When examining the vast literature on critical thinking, various definitions of critical thinking emerge. Here are some samples:
This paper focuses on reflection, interaction, and feedback, not only to reinforce learning, but to raise learning to higher levels of critical reflective thinking. It demonstrates the value of interaction and learning communities to enhance quality and effectiveness of online learning, especially in problem solving and critical thinking skills.
The Role of Critical Thinking in the Online Learning Environment Kelly Bruning Abstract Research indicates that critically reflective learning provides students with an opportunity to evaluate concepts learned and apply them to their experiences, contemplating its affect on future learning. This process occurs in a learning community where student interaction and feedback fuels the learning process leading to a higher level of critical reflective thinking for the learner.
The challenge for online instructors is how to incorporate critical thinking in the online environment in an effective manner. This paper addresses the issue of critical thinking and how it is applied in an actual online environment through an interactive exercise created by the instructor.
The exercise not only fuels student learning but also creates a learning community in which students interact and share ideas. The BUS Create-A-Problem exercise described in this paper incorporates critical thinking in the online environment to meet the goals of developing reflective critical thinking in students and to nurture and online learning community that can be used as a model for other online instructors.
The second was to provide usability and functionality of navigating the course. An interaction component among students needed to be incorporated into the course to foster a learning community.
The instructor wanted to reinforce concepts but was faced with the challenge of how to post questions to the discussion board and encourage interaction with other learners. Northwestern Michigan College has a campus-wide movement to incorporate five core general education learning outcomes in all classes.
They are summarized as follows: The ability to problem solve. The ability to communicate with other learners. The ability to use the English language in communication. The ability to read and summarize. The ability to apply critical thinking concepts to course concepts.
It is the goal of Northwestern Michigan College to incorporate as many of these core competencies across the curriculum. Not only did the course need to be designed with functionality and usability in mind but it also needs to incorporate as many general education outcomes as possible. The challenge to the instructor was to gain an understanding of the online learning platform and to think of ways to incorporate the educational learning outcomes as possible.
Two specific areas needed special attention: Critical thinking is defined in the learning outcomes handout distributed to faculty members at Northwestern Michigan College as "The ability for the student to use independent thinking and incorporate concepts learned to problem solve a realistic situation.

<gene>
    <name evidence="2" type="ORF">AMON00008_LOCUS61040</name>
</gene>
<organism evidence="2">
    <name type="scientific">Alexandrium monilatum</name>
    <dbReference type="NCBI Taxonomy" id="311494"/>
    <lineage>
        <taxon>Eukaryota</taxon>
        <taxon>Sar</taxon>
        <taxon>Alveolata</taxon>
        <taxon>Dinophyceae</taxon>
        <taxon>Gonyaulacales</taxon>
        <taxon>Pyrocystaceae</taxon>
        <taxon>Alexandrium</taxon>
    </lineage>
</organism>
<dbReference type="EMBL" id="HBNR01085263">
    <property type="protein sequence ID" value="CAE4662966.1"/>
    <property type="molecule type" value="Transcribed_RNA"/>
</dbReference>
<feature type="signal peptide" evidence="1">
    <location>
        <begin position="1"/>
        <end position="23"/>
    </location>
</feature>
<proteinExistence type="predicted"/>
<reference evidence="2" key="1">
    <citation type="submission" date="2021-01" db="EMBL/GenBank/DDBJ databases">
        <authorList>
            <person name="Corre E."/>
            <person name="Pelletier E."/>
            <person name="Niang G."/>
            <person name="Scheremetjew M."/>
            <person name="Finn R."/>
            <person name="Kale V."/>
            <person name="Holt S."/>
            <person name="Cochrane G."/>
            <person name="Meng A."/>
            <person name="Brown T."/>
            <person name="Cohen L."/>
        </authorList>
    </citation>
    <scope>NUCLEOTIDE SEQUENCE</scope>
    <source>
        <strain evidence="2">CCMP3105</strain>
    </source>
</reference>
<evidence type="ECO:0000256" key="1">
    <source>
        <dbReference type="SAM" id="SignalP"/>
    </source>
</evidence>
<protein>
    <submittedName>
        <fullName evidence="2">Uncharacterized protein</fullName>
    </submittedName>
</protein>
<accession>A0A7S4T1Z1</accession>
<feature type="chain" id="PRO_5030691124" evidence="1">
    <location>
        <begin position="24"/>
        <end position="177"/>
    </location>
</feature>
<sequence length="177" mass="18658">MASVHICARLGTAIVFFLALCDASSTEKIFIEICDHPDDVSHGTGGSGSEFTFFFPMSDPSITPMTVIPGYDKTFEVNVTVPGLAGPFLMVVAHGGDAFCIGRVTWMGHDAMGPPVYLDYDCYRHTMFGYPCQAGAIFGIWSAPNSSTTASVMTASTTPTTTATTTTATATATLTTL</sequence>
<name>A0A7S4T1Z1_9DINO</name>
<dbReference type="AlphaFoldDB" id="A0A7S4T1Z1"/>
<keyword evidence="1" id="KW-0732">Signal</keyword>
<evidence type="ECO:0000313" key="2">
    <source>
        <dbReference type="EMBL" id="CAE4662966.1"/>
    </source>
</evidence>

In a traditional classroom the learning community is created through natural socialization of students and designing assignments in which students work in groups.
The critical thinking is stimulated when the instructor asks open-ended thought provoking questions in which student need to tap into their analytical thinking skills and apply the knowledge to the problem. Since students in the online platform work independently through the computer technology medium, the instructor needed to create a way to promote interaction among students similar to group learning in the face-to face course.sumptions and deepens their critical thinking.
(For ideas on providing constructive feedback, refer to the TEAL Center Formative Assessment Fact Sheet.) References. Brookfield, S. (). The continuing educator and Adult. Adult Learning Theories.
Types of Thinking. Thinking is the cognitive activities you use to process information, solve problems, make decisions, and create new ideas. You use your thinking skills when you try to make sense of experiences, organize information, make connections, ask questions, make plans, or decide what to do.
DEVELOPING THINKING SKILLS: CRITICAL THINKING AT THE ARMY MANAGEMENT STAFF COLLEGE. Roy Eichhorn, Strategic Systems Department. Army Management Staff College. Critical thinking is the ability to think clearly and rationally, understanding the logical connection between ideas.
Critical thinking has been the subject of much debate and thought since the time of early Greek philosophers such as Plato and Socrates and has continued to be a subject of. Higher order thinking skills include critical, logical, reflective, metacognitive, and creative thinking.
They are activated when individuals encounter unfamiliar problems, uncertainties, questions, or dilemmas. Successful applications of the skills result in explanations, decisions, performances, and products that are valid within the context of available knowledge and experience and that.
Critical thinking is the objective analysis of facts to form a judgment. The subject is complex, and several different definitions exist, which generally include the rational, skeptical, unbiased analysis, or evaluation of factual webkandii.comal thinking is self-directed, self-disciplined, self-monitored, and self-corrective thinking.
It presupposed assent to rigorous standards of.